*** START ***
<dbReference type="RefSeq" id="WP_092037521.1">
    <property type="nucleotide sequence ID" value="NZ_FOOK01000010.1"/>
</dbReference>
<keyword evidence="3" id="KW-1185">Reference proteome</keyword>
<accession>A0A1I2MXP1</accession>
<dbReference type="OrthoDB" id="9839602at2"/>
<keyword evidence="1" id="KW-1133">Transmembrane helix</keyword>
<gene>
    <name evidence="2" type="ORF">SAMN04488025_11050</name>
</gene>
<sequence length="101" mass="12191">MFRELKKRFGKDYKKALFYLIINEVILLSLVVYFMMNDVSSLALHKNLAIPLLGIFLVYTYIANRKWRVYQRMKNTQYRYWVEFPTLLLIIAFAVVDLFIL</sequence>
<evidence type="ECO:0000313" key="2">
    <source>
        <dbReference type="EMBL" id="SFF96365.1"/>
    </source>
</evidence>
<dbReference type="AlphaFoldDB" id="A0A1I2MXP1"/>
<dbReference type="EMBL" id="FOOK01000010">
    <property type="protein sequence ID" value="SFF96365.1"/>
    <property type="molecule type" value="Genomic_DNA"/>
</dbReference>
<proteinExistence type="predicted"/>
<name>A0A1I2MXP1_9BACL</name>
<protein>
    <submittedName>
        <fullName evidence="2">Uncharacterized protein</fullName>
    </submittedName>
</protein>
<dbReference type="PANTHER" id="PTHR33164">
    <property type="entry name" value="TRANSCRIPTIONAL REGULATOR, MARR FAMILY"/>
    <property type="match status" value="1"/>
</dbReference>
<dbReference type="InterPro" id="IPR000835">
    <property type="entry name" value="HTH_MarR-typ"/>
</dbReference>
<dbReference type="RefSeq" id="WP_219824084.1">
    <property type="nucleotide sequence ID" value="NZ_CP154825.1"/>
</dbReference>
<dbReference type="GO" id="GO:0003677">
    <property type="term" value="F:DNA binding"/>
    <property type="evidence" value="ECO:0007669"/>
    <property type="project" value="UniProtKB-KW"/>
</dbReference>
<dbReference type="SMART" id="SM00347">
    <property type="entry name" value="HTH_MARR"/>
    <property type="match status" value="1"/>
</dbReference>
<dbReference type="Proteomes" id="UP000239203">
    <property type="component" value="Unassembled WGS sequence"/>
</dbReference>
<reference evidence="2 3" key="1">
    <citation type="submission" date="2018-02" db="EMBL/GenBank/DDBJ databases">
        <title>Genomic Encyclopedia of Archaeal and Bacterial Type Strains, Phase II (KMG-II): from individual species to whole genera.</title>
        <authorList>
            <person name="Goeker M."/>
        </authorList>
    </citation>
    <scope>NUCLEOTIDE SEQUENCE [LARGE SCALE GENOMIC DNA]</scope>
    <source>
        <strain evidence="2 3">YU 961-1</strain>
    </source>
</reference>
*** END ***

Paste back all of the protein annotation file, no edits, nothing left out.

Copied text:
<dbReference type="RefSeq" id="WP_092037521.1">
    <property type="nucleotide sequence ID" value="NZ_FOOK01000010.1"/>
</dbReference>
<keyword evidence="3" id="KW-1185">Reference proteome</keyword>
<accession>A0A1I2MXP1</accession>
<dbReference type="OrthoDB" id="9839602at2"/>
<keyword evidence="1" id="KW-1133">Transmembrane helix</keyword>
<gene>
    <name evidence="2" type="ORF">SAMN04488025_11050</name>
</gene>
<sequence length="101" mass="12191">MFRELKKRFGKDYKKALFYLIINEVILLSLVVYFMMNDVSSLALHKNLAIPLLGIFLVYTYIANRKWRVYQRMKNTQYRYWVEFPTLLLIIAFAVVDLFIL</sequence>
<evidence type="ECO:0000313" key="2">
    <source>
        <dbReference type="EMBL" id="SFF96365.1"/>
    </source>
</evidence>
<dbReference type="AlphaFoldDB" id="A0A1I2MXP1"/>
<dbReference type="EMBL" id="FOOK01000010">
    <property type="protein sequence ID" value="SFF96365.1"/>
    <property type="molecule type" value="Genomic_DNA"/>
</dbReference>
<proteinExistence type="predicted"/>
<name>A0A1I2MXP1_9BACL</name>
<protein>
    <submittedName>
        <fullName evidence="2">Uncharacterized protein</fullName>
    </submittedName>
</protein>
<dbReference type="PANTHER" id="PTHR33164">
    <property type="entry name" value="TRANSCRIPTIONAL REGULATOR, MARR FAMILY"/>
    <property type="match status" value="1"/>
</dbReference>
<dbReference type="InterPro" id="IPR000835">
    <property type="entry name" value="HTH_MarR-typ"/>
</dbReference>
<dbReference type="RefSeq" id="WP_219824084.1">
    <property type="nucleotide sequence ID" value="NZ_CP154825.1"/>
</dbReference>
<dbReference type="GO" id="GO:0003677">
    <property type="term" value="F:DNA binding"/>
    <property type="evidence" value="ECO:0007669"/>
    <property type="project" value="UniProtKB-KW"/>
</dbReference>
<dbReference type="SMART" id="SM00347">
    <property type="entry name" value="HTH_MARR"/>
    <property type="match status" value="1"/>
</dbReference>
<dbReference type="Proteomes" id="UP000239203">
    <property type="component" value="Unassembled WGS sequence"/>
</dbReference>
<reference evidence="2 3" key="1">
    <citation type="submission" date="2018-02" db="EMBL/GenBank/DDBJ databases">
        <title>Genomic Encyclopedia of Archaeal and Bacterial Type Strains, Phase II (KMG-II): from individual species to whole genera.</title>
        <authorList>
            <person name="Goeker M."/>
        </authorList>
    </citation>
    <scope>NUCLEOTIDE SEQUENCE [LARGE SCALE GENOMIC DNA]</scope>
    <source>
        <strain evidence="2 3">YU 961-1</strain>
    </source>
</reference>